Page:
Habits, Habits, and more Habits

We do it once or twice, its an act. We do it everyday, its a habit. Charles C Noble once said, "first we make our habits, then our habits make us." Everything from the way we make our coffee in the morning, to how we prepare for bed at night is a culmination of actions which we repeat day after day. In doing so, we program the actions into our subconscious minds. In the end, we no longer need to think about what we are actually doing as we go about our day.

Many of us talk about breaking our bad habits. The reason we have those intentions is we have come to realize the destructive nature of the things we consistently do. Sometimes, even while we are doing it, we feel the guilt associated with doing what we know to be counter-productive to our growth. So how do we break our bad habits?

I am not sure we can. Breaking a habit is not the best way to "break a habit." Instead, we need to work on developing new beneficial routines and adapt them to our everyday lives. As we developed the bad habit, we deeply implanted programing into our brains much like a path we create from walking the same way through a field day after day. If I wanted to create a new path, I would not focus my attention on destroying the old path, instead, I would begin to walk in a different direction to my destination. In time, grass would grow over the old path causing it to slowly disappear.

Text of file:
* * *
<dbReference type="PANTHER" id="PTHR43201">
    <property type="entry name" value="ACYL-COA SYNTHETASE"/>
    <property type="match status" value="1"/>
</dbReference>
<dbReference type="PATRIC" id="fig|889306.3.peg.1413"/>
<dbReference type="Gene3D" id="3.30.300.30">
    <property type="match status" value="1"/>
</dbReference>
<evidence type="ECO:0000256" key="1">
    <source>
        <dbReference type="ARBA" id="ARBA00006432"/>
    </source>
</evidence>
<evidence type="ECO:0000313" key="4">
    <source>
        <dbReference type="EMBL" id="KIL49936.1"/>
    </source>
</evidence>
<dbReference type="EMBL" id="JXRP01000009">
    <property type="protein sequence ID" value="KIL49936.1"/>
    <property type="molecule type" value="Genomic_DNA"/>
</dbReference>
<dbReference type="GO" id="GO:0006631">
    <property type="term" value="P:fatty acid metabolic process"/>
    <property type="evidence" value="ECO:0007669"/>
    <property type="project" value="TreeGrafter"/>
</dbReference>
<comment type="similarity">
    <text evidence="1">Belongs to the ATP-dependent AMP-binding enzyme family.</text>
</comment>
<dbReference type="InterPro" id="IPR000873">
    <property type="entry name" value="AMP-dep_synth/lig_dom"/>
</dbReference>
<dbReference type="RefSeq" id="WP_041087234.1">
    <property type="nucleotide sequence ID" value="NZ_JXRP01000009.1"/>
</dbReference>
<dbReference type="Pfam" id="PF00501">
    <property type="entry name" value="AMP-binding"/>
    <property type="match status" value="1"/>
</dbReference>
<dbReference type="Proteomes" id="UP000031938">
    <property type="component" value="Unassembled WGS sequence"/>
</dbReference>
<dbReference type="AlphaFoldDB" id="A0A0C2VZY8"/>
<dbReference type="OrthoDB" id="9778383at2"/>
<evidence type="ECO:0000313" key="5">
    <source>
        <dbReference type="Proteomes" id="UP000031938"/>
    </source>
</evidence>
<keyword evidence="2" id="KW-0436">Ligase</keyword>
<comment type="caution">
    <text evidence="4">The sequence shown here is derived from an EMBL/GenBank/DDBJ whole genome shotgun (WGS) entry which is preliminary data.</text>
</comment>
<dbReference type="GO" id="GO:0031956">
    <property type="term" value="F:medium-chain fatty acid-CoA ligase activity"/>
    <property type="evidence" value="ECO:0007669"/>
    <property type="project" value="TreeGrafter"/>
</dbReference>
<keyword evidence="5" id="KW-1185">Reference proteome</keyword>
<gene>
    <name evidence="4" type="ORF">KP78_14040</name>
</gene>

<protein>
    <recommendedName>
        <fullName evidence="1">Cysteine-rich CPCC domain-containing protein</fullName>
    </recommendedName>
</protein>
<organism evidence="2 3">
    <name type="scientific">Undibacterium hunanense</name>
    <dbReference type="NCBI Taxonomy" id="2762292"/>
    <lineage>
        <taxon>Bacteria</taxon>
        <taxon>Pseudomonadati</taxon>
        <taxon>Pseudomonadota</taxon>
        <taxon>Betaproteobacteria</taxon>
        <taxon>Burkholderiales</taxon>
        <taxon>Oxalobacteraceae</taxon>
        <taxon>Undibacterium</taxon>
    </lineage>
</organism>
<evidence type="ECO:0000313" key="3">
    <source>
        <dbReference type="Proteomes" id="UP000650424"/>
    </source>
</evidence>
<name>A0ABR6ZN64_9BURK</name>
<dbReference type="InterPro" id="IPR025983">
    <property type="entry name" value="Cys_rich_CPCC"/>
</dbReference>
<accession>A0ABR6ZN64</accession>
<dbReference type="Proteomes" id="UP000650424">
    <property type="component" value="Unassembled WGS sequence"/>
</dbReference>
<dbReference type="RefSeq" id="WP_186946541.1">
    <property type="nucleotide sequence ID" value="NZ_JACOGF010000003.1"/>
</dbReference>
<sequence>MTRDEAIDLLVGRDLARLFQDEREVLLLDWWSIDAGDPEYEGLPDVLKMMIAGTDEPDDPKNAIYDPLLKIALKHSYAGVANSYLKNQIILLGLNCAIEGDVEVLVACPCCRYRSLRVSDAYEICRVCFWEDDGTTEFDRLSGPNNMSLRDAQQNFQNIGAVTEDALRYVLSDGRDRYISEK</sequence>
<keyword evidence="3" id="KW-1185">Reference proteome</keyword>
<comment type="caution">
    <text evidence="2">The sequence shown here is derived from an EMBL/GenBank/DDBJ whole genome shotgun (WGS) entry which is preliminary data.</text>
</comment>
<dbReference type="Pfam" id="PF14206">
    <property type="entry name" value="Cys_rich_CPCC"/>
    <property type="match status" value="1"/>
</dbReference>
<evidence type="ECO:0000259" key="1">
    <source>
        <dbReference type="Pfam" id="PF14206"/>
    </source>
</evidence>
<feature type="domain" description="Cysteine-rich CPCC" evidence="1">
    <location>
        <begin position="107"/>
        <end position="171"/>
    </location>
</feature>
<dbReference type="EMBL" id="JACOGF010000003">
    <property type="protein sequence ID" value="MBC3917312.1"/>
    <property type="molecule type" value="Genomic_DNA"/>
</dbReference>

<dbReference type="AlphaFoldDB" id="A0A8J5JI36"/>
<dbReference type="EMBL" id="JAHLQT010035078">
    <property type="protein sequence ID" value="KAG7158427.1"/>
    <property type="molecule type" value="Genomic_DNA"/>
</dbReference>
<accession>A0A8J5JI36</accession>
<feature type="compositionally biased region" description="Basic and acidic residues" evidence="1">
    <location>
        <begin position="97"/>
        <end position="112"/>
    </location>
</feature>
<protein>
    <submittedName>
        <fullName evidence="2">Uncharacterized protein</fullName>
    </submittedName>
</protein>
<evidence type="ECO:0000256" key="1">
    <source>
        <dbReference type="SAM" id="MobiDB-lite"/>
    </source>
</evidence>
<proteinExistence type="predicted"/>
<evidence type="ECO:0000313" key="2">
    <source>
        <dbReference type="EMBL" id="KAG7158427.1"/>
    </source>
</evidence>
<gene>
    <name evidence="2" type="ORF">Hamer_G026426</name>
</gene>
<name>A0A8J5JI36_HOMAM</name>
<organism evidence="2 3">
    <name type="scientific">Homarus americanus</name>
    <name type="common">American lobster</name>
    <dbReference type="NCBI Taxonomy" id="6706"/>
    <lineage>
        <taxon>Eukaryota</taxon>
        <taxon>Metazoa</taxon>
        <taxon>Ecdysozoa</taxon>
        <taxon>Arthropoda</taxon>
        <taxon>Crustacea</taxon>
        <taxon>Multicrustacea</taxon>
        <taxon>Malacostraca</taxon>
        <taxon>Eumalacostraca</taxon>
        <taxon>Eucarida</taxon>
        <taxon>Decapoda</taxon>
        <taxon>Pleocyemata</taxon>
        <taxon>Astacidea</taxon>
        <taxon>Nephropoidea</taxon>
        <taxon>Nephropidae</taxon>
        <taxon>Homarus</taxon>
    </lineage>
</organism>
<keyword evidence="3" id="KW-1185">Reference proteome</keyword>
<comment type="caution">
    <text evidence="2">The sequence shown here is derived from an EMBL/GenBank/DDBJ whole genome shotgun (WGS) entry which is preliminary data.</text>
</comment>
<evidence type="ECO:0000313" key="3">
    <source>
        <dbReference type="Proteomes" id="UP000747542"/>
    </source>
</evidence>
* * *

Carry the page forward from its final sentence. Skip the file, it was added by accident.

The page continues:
Creating a new path is not easy. The first time you attempt to take a new path through the field, you may experience some anxiety. This new way does not feel as good as the one you used to take. In your mind, you ask yourself questions to justify why you should even bother putting yourself through this when you do not have to. You pretty much have to force yourself to keep going to you make it to the other side of the field. Once you are there, you evaluate your experience. Was it "not so bad," or "so uncomfortable you never want to go through it again?" Do you decide to take the worn out path the next day to avoid this emotionally charged experience?

The analogy of creating a new path serves as a simple illustration of habit creating process. My next post will focus on practical things we need to know when creating new habits. Stay tuned.

1 comment:

Jason said...

I'm not sure that old habits ever go away... I think you just change your perceptions so that you no longer see the same situation even when to all outside appearances it hasn't changed. You might no longer see a few free minutes as time to have a cigarette, for example, but as an opportunity to get some quick mental quiet time.

I love the walking through the field example... it pretty much illustrates what I'm talking about. You no longer look at the field and see your original path as the way to move forward, you now see your new path, but you have to teach yourself to see it the new way.